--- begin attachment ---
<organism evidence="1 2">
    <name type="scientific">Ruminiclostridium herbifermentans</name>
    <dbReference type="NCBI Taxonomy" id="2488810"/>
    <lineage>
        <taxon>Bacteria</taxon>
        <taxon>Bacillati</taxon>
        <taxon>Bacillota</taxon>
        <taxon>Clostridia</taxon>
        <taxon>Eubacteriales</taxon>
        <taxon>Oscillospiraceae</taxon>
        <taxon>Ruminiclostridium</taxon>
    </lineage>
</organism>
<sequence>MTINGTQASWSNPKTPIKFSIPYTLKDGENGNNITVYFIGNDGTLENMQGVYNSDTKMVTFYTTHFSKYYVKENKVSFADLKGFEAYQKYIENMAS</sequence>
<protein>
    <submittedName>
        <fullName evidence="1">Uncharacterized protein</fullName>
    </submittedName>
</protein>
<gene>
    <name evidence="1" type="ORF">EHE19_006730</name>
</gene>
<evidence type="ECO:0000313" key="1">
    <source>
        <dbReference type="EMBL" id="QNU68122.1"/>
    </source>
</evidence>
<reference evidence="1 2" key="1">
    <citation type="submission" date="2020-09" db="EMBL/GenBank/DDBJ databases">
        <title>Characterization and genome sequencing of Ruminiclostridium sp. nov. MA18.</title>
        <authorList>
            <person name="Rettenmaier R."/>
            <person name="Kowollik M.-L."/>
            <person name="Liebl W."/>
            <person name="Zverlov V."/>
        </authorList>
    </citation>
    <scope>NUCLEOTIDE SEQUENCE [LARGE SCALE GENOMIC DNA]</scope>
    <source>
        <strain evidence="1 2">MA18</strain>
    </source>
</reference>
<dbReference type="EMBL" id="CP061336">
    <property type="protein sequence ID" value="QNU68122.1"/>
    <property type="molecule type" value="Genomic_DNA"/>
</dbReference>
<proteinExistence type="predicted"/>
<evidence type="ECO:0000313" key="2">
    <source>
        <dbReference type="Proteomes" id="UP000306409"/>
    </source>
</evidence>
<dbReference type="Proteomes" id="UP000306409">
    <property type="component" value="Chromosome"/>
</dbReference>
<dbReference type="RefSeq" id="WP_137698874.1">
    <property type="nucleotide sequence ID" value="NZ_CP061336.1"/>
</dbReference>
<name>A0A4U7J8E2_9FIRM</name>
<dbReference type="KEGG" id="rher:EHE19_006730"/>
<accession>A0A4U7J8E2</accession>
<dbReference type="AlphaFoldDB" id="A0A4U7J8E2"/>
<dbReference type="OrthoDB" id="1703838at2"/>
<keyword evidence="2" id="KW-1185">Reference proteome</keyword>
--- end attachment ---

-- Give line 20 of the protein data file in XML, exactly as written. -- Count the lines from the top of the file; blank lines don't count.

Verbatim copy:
<gene>